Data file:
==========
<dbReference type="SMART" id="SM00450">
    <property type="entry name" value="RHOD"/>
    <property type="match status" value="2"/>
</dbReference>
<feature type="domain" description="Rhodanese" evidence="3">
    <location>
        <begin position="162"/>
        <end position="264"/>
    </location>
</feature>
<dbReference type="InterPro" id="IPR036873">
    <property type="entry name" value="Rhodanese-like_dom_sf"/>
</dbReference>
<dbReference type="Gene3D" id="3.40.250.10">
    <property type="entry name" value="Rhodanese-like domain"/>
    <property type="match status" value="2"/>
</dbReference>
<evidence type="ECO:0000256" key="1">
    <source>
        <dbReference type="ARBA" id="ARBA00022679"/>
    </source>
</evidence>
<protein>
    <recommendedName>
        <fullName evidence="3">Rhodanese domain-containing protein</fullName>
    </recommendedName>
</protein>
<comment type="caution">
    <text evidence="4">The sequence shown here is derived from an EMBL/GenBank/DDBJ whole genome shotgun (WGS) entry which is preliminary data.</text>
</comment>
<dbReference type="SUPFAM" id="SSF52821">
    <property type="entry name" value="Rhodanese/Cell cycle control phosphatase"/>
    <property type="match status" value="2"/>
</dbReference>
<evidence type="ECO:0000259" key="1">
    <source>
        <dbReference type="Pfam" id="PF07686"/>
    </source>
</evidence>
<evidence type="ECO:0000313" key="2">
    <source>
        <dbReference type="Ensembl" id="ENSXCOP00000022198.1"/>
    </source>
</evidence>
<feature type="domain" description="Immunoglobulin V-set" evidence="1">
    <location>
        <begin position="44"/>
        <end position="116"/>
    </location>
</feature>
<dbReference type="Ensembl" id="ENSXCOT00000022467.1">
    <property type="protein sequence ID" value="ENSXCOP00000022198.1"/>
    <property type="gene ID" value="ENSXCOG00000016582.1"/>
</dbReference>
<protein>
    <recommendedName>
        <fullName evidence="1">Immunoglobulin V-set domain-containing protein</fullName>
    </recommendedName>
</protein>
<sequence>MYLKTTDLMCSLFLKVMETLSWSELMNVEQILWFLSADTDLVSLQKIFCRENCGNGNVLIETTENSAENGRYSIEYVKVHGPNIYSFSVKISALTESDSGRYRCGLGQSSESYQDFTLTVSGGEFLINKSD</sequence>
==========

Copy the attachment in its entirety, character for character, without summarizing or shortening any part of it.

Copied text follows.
<dbReference type="SMART" id="SM00450">
    <property type="entry name" value="RHOD"/>
    <property type="match status" value="2"/>
</dbReference>
<feature type="domain" description="Rhodanese" evidence="3">
    <location>
        <begin position="162"/>
        <end position="264"/>
    </location>
</feature>
<dbReference type="InterPro" id="IPR036873">
    <property type="entry name" value="Rhodanese-like_dom_sf"/>
</dbReference>
<dbReference type="Gene3D" id="3.40.250.10">
    <property type="entry name" value="Rhodanese-like domain"/>
    <property type="match status" value="2"/>
</dbReference>
<evidence type="ECO:0000256" key="1">
    <source>
        <dbReference type="ARBA" id="ARBA00022679"/>
    </source>
</evidence>
<protein>
    <recommendedName>
        <fullName evidence="3">Rhodanese domain-containing protein</fullName>
    </recommendedName>
</protein>
<comment type="caution">
    <text evidence="4">The sequence shown here is derived from an EMBL/GenBank/DDBJ whole genome shotgun (WGS) entry which is preliminary data.</text>
</comment>
<dbReference type="SUPFAM" id="SSF52821">
    <property type="entry name" value="Rhodanese/Cell cycle control phosphatase"/>
    <property type="match status" value="2"/>
</dbReference>
<evidence type="ECO:0000259" key="1">
    <source>
        <dbReference type="Pfam" id="PF07686"/>
    </source>
</evidence>
<evidence type="ECO:0000313" key="2">
    <source>
        <dbReference type="Ensembl" id="ENSXCOP00000022198.1"/>
    </source>
</evidence>
<feature type="domain" description="Immunoglobulin V-set" evidence="1">
    <location>
        <begin position="44"/>
        <end position="116"/>
    </location>
</feature>
<dbReference type="Ensembl" id="ENSXCOT00000022467.1">
    <property type="protein sequence ID" value="ENSXCOP00000022198.1"/>
    <property type="gene ID" value="ENSXCOG00000016582.1"/>
</dbReference>
<protein>
    <recommendedName>
        <fullName evidence="1">Immunoglobulin V-set domain-containing protein</fullName>
    </recommendedName>
</protein>
<sequence>MYLKTTDLMCSLFLKVMETLSWSELMNVEQILWFLSADTDLVSLQKIFCRENCGNGNVLIETTENSAENGRYSIEYVKVHGPNIYSFSVKISALTESDSGRYRCGLGQSSESYQDFTLTVSGGEFLINKSD</sequence>